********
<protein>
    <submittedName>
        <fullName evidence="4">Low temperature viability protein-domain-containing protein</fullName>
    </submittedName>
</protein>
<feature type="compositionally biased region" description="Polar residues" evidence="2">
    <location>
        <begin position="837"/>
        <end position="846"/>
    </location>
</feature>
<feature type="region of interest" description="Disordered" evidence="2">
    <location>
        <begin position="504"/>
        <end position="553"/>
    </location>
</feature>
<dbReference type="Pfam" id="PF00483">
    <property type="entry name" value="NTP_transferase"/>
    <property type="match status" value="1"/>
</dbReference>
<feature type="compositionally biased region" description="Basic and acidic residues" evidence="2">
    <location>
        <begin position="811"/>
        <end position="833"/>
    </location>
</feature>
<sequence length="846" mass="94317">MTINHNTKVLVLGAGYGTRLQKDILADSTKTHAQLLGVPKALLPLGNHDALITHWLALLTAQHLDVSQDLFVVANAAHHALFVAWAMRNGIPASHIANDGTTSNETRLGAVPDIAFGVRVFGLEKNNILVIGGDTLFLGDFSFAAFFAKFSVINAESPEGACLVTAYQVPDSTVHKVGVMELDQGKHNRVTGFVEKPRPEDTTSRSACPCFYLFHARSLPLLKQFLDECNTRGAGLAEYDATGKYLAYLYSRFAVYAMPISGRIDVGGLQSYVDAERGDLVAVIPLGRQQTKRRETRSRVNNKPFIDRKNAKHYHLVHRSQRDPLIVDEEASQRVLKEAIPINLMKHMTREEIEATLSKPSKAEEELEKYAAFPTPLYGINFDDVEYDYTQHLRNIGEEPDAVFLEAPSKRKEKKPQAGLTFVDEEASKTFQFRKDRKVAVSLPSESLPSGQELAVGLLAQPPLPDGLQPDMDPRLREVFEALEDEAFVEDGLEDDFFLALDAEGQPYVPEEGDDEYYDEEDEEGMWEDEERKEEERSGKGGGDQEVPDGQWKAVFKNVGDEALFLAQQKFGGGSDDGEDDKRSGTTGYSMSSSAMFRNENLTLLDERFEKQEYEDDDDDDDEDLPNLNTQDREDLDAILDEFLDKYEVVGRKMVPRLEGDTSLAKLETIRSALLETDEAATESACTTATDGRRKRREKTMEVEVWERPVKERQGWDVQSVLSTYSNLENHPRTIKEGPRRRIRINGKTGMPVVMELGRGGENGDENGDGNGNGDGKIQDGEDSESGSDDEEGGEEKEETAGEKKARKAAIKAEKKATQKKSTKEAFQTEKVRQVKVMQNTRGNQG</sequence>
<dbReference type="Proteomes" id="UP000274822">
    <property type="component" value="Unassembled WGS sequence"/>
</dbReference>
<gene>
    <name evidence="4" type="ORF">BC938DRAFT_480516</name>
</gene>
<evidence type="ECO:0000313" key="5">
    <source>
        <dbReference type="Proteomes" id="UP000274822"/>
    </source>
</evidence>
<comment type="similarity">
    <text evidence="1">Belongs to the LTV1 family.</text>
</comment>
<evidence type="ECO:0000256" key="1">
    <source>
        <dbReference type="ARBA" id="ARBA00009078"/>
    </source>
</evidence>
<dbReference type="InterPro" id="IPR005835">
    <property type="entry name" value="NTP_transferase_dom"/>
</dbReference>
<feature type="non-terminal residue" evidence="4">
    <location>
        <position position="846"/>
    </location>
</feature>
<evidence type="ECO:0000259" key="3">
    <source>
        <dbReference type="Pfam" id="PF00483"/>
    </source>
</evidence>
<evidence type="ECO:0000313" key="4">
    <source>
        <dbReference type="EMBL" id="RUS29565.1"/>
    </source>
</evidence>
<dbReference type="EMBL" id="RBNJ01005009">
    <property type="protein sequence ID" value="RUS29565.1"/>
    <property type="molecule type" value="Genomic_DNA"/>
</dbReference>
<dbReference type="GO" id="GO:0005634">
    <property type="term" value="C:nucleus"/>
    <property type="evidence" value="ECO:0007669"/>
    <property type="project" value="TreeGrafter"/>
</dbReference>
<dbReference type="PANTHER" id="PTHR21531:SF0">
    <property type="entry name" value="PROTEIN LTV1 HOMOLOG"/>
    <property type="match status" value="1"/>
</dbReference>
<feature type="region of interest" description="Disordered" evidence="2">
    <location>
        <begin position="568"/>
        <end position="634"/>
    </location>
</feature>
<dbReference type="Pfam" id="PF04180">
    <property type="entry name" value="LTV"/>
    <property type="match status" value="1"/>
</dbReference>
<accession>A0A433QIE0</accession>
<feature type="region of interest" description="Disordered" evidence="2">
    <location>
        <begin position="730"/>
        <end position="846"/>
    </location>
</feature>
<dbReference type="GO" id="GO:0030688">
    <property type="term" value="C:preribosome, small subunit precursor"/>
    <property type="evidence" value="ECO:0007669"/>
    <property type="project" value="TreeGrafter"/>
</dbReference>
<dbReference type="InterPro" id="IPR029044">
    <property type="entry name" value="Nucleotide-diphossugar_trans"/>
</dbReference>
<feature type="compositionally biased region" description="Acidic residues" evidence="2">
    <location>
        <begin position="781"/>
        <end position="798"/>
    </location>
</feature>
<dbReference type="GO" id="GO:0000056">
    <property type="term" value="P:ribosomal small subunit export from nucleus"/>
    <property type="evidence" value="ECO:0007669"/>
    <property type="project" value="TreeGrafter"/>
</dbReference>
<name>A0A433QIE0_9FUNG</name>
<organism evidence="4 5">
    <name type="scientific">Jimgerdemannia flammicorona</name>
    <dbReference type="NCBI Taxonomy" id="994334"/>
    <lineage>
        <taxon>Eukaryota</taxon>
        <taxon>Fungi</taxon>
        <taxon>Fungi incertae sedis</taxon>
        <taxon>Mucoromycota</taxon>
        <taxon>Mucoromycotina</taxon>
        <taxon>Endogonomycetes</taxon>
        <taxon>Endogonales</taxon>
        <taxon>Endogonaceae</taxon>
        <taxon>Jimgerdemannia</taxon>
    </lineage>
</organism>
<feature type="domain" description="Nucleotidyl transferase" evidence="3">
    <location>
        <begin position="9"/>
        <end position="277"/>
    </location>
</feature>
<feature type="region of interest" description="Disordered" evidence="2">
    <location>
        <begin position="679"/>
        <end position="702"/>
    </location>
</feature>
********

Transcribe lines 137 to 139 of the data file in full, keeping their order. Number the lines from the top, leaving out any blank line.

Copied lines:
<feature type="region of interest" description="Disordered" evidence="2">
    <location>
        <begin position="679"/>